Transcendentalism and american literature

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Presentation for English 491, for the University of Phoenix. Professor Julie Miller.

Presentation for English 491, for the University of Phoenix. Professor Julie Miller.

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  • Merriam Webster’s dictionary defines transcendentalism as “a philosophy that emphasizes the a priori conditions of knowledge and experience or the unknowable character of ultimate reality or that emphasizes the transcendent as the fundamental reality” but for the individuals that were involved in the transcendental movement it meant so much more, it was a way of life. “Although Transcendentalism as an historical movement was limited in time from the mid 1830s to the late 1840s and in space to eastern Massachusetts, its ripples continue to spread throughout American culture. Beginning as a quarrel within the Unitarian church, Transcendentalism developed a momentum of its own as it questioned established cultural forms, tried to reintegrate spirit and matter, and attempted to turn ideas into concrete action. It spread from the spheres of religion and education to literature, philosophy, and social reform. While the Transcendentalists' ambivalence about any communal effort that would compromise individual integrity prevented them from creating lasting institutions, they helped to set the terms for being an intellectual in America.” (Bickman, 2000)
  • “Ralph Waldo Emerson is arguably the most influential American writer of the nineteenth century-the writer with whom numerous other significant writers of the time sought to come to terms.” (Baym, p.488) Emerson was the trend setter of his time, his writing inspired an entire generation. His writing, Self-reliance, which teaches us to trust ourselves, his other work Dial, which was a quarterly periodical that was an outlet for new ideas in the transcendental movement, and most importantly Nature which influenced a number philosophers and writers. ”Emerson’s immediate reward was having the book become the unofficial manifesto for a number of his like-minded friends, who, over the next four years, would meet irregularly and informally in Emerson’s study.” (Baym, p.490) Emerson is also considered to be the “Father” of the Transcendental movement because, as a Boston minister in the Unitarian church he started to develop this new philosophy, one that encouraged the wisdom of the human being over the church. Also Emerson was one of the key figures in establishing the Transcendental club which was a group of individual that meat to discuss the rethinking of spirituality.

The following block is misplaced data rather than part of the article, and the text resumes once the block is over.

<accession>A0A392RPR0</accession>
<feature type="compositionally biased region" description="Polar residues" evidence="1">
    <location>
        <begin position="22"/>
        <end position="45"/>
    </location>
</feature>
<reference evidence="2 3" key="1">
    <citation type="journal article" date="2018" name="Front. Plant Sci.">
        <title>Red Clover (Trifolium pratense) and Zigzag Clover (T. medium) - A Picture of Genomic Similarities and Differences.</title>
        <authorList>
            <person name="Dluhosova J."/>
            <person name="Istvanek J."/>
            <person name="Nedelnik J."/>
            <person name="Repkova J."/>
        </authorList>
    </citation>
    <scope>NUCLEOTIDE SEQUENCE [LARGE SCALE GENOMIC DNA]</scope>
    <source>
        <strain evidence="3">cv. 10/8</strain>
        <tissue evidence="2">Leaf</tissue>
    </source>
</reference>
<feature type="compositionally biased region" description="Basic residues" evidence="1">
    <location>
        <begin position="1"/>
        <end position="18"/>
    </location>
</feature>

• The Transcendental movement was a movement that mostly affected the liberal New Englanders and Henry David Thoreau was one of the writers taken in by the movement and was most influenced by the Ralph Waldo Emerson, in fact in 1836 Emerson became a friend and mentor to Thoreau. “Thoreau understood that the United States was breaking free of the intellectual chains of Europe. He took his mentor Ralph Waldo Emerson's spirit of self-reliance and built on it. He also built on the philosophy of transcendentalism--the intellectual movement that celebrated heightened consciousness, the power of inspiration, and the divinity of the individual--and melded it with environmental concerns and abolitionism. Individualism, anti-materialism, environmentalism” (Bruno, 2005)Thoreau’s most notable work, Walden, was transcendentalism put into action. ““In the pantheon of American literary icons, Thoreau is our sternest disobedient. He stood alone on his conscience against a nation of temporizers, coming out from a society that could kidnap escaped slaves and steal land from a fellow republic. More, he took such commitment to its extreme, preferring the isolation of virtuous self-reliance to participation in a compromising social contract. Yet in Walden, his narrative of withdrawal, he insistently characterizes his time alone in the woods by means of metaphors of town life.” (Newman, 2009) Thoreau urges people to look inward to find fulfillment which is one of the fundamental principles of the transcendental movement. Also Thoreau wrote Civil Disobedience in which he discusses social commentary.
  • “As literary modernism took hold in the twentieth century, Longfellow came to the seen as unadventurous, timid poet; but such as assessment unfairly diminished the achievement of a writer who saw value in working with (rather than against) established forms and traditions. Viewed in relation to his own culture and his own poetic aspirations, Longfellow established a metrical complexity outlook that belied his persona as a soothing white-bearded fireside poet.” (Baym, p.643) Longfellow, unlike Emerson and Thoreau was not a trailblazer in the transcendental movement, but none the less his works reflected a respect and love for nature and the transcendental philosophy. Longfellow's work A Psalm of Life is a poem that encourages people to live life and not waste a moment.

Transcript

  • 1. Jade DavisEnglish 491May 6, 2013Prof. Julie Miller
  • 2. Merriam Webster’s dictionary defines transcendentalism as “aphilosophy that emphasizes the a priori conditions of knowledge andexperience or the unknowable character of ultimate reality or thatemphasizes the transcendent as the fundamental reality” but for theindividuals that were involved in the transcendental movement itmeant so much more, it was a way of life.“Although Transcendentalism as an historical movement was limitedin time from the mid 1830s to the late 1840s and in space to easternMassachusetts, its ripples continue to spreadthroughout American culture. Beginning as a quarrel within theUnitarian church, Transcendentalism developed a momentum of itsown as it questioned established cultural forms, tried to reintegratespirit and matter, and attempted to turn ideas into concrete action. Itspread from the spheres of religion and education toliterature, philosophy, and social reform. While theTranscendentalists ambivalence about any communal effort thatwould compromise individual integrity prevented them fromcreating lasting institutions, they helped to set the terms for being anintellectual in America.” (Bickman, 2000)